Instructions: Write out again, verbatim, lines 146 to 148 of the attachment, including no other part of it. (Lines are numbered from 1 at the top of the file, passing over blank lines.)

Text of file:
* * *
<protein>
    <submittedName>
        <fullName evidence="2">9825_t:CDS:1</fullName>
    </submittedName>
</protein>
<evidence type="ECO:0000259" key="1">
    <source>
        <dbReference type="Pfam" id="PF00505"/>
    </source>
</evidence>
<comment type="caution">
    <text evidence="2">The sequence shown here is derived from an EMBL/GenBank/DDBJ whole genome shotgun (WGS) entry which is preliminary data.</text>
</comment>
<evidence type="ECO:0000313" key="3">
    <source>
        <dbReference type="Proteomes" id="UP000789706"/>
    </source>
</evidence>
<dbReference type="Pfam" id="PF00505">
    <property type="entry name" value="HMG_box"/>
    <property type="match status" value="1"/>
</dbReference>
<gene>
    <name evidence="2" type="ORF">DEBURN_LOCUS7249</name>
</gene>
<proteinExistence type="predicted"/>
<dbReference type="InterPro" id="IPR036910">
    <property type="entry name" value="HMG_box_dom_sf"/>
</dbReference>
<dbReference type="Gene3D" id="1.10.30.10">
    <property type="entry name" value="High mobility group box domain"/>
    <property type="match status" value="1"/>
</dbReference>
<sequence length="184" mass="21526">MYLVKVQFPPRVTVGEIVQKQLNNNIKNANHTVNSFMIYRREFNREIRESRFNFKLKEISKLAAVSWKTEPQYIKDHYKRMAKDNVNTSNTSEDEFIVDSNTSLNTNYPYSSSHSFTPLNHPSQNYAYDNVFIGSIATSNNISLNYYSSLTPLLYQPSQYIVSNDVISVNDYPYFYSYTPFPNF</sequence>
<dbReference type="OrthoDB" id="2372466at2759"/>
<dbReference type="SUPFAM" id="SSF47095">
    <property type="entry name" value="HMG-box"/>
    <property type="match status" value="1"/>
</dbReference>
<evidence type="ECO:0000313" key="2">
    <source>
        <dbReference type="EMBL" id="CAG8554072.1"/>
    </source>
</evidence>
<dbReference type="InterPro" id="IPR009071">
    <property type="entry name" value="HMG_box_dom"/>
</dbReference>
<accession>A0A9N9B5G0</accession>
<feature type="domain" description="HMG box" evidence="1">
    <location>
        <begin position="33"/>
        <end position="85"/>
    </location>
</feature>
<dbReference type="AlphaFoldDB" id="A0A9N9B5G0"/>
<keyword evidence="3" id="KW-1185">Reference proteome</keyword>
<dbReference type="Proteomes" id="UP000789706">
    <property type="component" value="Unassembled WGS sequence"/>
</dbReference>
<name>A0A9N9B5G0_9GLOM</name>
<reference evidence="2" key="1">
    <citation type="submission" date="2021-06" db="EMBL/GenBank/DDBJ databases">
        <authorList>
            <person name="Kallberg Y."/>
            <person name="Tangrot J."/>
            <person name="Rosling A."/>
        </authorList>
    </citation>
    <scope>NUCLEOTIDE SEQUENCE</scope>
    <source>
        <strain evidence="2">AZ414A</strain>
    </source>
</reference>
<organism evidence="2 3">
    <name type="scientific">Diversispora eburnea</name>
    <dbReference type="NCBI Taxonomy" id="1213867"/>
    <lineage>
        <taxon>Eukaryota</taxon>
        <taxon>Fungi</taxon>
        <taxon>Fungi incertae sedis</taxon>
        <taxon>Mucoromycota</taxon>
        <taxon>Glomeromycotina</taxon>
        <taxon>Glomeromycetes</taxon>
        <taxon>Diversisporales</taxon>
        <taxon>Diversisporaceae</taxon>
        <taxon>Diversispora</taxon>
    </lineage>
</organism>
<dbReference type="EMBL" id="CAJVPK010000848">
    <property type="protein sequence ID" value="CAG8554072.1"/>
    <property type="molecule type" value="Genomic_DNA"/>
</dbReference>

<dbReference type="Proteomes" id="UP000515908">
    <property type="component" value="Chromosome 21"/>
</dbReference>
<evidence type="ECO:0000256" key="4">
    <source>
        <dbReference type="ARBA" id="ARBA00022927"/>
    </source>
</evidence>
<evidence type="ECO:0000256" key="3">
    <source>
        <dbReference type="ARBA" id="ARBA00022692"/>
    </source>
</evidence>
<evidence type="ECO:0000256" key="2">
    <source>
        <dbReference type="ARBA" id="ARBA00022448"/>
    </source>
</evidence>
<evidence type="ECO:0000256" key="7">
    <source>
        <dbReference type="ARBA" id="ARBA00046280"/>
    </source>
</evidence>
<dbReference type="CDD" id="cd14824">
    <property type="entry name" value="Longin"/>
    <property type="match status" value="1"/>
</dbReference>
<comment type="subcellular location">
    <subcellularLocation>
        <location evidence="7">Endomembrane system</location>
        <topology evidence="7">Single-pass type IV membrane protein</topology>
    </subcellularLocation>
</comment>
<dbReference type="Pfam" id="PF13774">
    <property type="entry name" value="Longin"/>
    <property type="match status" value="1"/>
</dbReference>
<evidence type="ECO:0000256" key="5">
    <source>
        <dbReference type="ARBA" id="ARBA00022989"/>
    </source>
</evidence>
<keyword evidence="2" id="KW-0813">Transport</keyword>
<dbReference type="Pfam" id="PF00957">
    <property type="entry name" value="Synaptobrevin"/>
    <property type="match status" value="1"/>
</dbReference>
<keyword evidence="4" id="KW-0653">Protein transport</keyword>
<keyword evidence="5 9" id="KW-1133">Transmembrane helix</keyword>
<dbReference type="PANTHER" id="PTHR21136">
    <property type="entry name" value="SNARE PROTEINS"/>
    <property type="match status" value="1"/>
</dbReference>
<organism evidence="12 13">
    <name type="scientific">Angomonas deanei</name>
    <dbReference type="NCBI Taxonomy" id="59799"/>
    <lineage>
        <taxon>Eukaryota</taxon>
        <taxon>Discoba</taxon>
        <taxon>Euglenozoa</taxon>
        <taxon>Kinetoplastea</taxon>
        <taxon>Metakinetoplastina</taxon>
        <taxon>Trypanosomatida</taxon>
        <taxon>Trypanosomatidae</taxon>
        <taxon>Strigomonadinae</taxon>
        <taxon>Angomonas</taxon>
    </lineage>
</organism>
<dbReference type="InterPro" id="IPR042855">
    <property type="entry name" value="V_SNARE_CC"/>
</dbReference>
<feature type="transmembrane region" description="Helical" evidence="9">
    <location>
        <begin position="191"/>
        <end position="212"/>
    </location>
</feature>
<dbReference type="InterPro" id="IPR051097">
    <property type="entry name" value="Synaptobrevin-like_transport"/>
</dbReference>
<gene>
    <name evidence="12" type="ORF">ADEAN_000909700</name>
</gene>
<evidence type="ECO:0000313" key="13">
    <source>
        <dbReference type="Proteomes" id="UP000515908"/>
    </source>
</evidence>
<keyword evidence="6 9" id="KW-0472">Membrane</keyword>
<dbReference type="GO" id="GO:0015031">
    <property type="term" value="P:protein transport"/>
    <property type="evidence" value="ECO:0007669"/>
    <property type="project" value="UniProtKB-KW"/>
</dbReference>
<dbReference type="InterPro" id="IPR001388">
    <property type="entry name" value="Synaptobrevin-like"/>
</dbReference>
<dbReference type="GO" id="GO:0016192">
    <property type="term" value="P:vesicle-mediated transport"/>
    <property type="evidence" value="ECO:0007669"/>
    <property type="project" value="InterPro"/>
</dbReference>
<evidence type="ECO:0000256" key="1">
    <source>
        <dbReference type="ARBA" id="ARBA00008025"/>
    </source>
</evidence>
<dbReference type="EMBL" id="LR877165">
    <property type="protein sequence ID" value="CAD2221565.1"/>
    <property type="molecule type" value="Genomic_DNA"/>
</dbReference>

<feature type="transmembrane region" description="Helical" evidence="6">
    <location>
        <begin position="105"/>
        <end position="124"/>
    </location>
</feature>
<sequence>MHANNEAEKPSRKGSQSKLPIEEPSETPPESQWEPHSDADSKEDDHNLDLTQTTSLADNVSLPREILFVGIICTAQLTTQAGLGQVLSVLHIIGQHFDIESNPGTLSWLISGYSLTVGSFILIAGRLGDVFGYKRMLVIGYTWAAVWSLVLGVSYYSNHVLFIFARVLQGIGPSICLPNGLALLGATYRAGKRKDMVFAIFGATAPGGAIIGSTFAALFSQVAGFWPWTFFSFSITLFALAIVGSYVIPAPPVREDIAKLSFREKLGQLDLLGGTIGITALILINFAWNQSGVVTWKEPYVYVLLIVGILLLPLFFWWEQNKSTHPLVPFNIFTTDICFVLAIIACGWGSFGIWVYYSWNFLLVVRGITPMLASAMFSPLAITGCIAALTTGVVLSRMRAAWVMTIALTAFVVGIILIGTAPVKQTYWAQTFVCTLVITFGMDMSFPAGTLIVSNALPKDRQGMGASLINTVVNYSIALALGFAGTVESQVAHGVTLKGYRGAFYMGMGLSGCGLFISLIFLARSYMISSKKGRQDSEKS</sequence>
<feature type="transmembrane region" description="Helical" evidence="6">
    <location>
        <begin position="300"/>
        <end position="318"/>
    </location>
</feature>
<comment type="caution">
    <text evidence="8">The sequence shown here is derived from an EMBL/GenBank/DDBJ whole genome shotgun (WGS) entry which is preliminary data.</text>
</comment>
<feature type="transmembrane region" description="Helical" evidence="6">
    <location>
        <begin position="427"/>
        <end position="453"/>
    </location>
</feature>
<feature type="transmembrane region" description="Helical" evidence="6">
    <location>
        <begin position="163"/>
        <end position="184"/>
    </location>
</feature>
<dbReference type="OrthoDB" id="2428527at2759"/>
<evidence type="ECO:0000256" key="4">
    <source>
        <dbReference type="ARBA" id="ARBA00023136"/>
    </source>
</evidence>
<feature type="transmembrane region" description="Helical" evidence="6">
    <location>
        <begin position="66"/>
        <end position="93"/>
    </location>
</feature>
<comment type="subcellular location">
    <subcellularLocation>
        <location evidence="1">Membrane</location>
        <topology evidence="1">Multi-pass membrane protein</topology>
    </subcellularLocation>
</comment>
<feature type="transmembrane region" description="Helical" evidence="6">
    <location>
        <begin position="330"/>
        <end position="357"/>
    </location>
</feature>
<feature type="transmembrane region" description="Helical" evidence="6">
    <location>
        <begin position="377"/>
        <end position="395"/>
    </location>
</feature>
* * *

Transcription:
<organism evidence="12 13">
    <name type="scientific">Angomonas deanei</name>
    <dbReference type="NCBI Taxonomy" id="59799"/>